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Founder of anti-fraud firm US Probes FTX, examines cash flows into the Bahamas

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(Bloomberg) — U.S. prosecutors, laying the groundwork for a possible fraud case against Sam Bankman-Fried and others implicated in the collapse of cryptocurrency giant FTX, are scrutinizing how funds held by the exchange operator moved outside the United States as it headed toward bankruptcy, according to a person familiar with the matter. command.

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Prosecutors are closely examining whether hundreds of millions of dollars were improperly diverted to the Bahamas around the time of FTX’s Nov. 11 bankruptcy in Delaware, said the person, who asked not to be named without permission to discuss the case publicly.

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As DOJ officials embark on a thorough investigation into how FTX handles clients’ money and assets, this week they met with FTX’s court-appointed supervisors to discuss the material they aim to collect, the person said. They are also looking into whether FTX broke the law by funneling money to Alameda Research, the bankrupt investment firm also founded by Bankman-Fried, a previously reported area of ​​investigation.

Bankman-Fried, who is in the Bahamas and has not been charged with any crimes, admitted to serious administrative errors at FTX, but vehemently denied that he knowingly misused client funds. A Bankman-Fried spokesperson declined to comment on Friday.

The New York Times reported this week that federal prosecutors are also looking into whether Bankman-Fried engaged in market manipulation by orchestrating deals that led to the collapse of the TerraUSD ecosystem earlier this year.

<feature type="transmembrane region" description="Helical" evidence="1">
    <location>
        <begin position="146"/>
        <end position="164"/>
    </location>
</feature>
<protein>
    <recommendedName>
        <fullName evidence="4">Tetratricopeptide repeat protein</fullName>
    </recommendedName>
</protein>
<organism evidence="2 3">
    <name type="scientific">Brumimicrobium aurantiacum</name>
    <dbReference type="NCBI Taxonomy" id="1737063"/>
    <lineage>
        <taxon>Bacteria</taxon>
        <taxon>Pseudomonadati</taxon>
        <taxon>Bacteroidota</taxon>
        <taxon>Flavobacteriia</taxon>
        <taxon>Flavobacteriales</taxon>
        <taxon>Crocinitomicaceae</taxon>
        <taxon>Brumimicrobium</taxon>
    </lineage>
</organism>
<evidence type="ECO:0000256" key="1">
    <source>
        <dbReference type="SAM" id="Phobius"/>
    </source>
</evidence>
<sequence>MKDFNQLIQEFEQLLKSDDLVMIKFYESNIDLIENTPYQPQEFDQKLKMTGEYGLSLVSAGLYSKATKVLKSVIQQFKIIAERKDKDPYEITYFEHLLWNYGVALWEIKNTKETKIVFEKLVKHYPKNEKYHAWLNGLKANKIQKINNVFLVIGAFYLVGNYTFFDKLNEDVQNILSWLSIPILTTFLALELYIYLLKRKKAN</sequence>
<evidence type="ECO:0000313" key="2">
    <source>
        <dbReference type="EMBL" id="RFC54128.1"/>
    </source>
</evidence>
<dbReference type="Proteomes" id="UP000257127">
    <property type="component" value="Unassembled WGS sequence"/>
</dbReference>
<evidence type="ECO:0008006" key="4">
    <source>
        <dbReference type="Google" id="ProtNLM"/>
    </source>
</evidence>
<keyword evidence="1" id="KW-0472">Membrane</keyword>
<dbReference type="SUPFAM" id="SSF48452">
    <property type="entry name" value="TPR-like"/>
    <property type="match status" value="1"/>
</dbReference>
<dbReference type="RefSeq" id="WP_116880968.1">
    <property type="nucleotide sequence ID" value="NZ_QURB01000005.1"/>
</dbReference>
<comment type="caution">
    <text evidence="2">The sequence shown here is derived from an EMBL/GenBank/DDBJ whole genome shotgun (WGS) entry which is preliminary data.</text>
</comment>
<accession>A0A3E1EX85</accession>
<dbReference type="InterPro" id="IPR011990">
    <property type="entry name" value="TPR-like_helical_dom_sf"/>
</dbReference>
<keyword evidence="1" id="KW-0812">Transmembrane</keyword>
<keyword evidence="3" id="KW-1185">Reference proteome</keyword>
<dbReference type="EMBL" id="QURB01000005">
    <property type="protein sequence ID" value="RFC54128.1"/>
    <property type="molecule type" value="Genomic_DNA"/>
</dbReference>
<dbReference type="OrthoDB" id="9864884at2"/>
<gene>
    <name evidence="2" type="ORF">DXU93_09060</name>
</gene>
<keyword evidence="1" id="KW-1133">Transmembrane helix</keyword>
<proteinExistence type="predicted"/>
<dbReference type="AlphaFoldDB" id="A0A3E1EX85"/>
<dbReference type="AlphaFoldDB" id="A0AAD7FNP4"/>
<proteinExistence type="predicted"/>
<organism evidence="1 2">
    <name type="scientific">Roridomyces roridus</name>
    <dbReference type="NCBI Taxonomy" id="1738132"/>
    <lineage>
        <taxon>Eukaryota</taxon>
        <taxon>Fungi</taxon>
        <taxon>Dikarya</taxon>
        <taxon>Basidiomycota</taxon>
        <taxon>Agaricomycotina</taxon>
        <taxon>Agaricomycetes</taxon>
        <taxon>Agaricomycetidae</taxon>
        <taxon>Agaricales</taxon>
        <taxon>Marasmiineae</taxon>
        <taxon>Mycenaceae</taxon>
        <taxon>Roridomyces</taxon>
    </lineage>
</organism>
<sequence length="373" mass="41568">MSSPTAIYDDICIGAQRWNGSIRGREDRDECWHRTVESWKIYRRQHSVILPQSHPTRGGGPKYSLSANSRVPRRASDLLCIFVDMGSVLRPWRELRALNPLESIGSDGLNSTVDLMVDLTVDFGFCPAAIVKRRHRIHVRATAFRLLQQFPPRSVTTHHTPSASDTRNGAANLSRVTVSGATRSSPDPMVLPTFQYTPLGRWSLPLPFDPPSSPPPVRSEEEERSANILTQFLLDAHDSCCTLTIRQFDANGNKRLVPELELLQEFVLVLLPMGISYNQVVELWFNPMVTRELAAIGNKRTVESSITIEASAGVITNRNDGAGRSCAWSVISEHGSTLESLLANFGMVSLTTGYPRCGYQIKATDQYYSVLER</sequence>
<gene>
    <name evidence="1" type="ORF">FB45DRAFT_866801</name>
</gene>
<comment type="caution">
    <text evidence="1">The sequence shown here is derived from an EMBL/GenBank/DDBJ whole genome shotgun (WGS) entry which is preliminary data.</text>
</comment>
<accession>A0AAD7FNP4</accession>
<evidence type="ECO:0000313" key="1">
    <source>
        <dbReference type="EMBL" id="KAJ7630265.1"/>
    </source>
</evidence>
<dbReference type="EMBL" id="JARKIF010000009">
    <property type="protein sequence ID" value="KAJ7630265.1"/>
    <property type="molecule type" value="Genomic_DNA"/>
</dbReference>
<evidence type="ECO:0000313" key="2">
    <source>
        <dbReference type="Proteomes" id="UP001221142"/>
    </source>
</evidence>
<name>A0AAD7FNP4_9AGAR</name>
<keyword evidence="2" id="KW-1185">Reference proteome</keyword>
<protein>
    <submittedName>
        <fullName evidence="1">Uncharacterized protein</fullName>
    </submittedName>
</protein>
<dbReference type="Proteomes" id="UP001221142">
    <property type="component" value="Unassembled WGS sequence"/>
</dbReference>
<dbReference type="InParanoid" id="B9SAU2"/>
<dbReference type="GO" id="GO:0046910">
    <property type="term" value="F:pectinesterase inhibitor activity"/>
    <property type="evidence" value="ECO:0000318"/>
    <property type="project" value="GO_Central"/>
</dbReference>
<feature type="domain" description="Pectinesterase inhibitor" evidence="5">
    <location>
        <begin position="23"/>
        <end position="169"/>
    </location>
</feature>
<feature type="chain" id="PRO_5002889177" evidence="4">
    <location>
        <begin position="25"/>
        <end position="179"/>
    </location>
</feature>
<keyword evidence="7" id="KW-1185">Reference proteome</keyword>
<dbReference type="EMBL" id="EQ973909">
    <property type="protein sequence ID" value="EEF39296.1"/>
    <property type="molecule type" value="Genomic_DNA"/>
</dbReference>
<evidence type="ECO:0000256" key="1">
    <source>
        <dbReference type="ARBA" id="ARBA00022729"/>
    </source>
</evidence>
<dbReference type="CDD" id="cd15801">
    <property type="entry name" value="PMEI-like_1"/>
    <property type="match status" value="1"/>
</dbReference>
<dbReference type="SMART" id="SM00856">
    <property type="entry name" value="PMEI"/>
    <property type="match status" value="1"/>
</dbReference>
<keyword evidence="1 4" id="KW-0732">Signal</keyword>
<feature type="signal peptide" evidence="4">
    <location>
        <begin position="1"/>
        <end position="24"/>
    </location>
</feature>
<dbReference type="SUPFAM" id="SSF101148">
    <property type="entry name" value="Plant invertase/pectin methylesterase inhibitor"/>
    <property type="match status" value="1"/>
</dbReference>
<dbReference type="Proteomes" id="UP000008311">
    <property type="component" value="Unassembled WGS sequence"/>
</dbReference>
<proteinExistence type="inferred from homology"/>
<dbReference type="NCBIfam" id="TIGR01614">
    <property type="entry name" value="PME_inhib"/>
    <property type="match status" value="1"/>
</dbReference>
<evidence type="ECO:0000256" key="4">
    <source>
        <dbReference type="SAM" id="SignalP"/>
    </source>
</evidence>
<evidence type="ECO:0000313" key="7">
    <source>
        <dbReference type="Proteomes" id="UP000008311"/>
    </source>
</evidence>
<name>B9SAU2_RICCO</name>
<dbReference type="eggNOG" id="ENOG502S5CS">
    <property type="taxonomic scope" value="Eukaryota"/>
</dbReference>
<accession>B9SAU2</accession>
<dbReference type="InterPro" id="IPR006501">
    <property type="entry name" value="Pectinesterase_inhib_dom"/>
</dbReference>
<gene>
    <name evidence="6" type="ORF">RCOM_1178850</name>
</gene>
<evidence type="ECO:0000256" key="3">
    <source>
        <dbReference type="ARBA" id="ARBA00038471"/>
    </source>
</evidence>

Prosecutors for the Southern District of New York, including Assistant US Attorney Nicholas Ross, met for about two hours this week in a conference room in lower Manhattan with dozens of people investigating the collapse of FTX. Possible fees were not discussed at the organizational meeting. A spokesman for the southern region declined to comment.

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The meeting included officials from that office and the Department of Justice in Washington, agents from the FBI, and a bankruptcy team led by John J. Ray III, who was named CEO of FTX last month. The people said FTX attorneys from Sullivan and Cromwell, including former SEC enforcement director Steve Peiken and former Manhattan federal prosecutor Nicole Friedlander, were also in attendance.

Ross helped prosecute Nikola founder Trevor Milton, who was convicted in October of misleading investors in the electric truck company.

Bankman-Fried gave a series of media interviews last month describing accounting errors that obscured the extent of FTX’s ties to Alameda and the risks that resulted. On Friday, he said on Twitter that he is ready to testify at a December 13 hearing before the US House Committee on Financial Services about the disintegration of his crypto empire.

Read more: Inside Sam Bankman-Fried’s Bahamian penthouse after FTX’s fall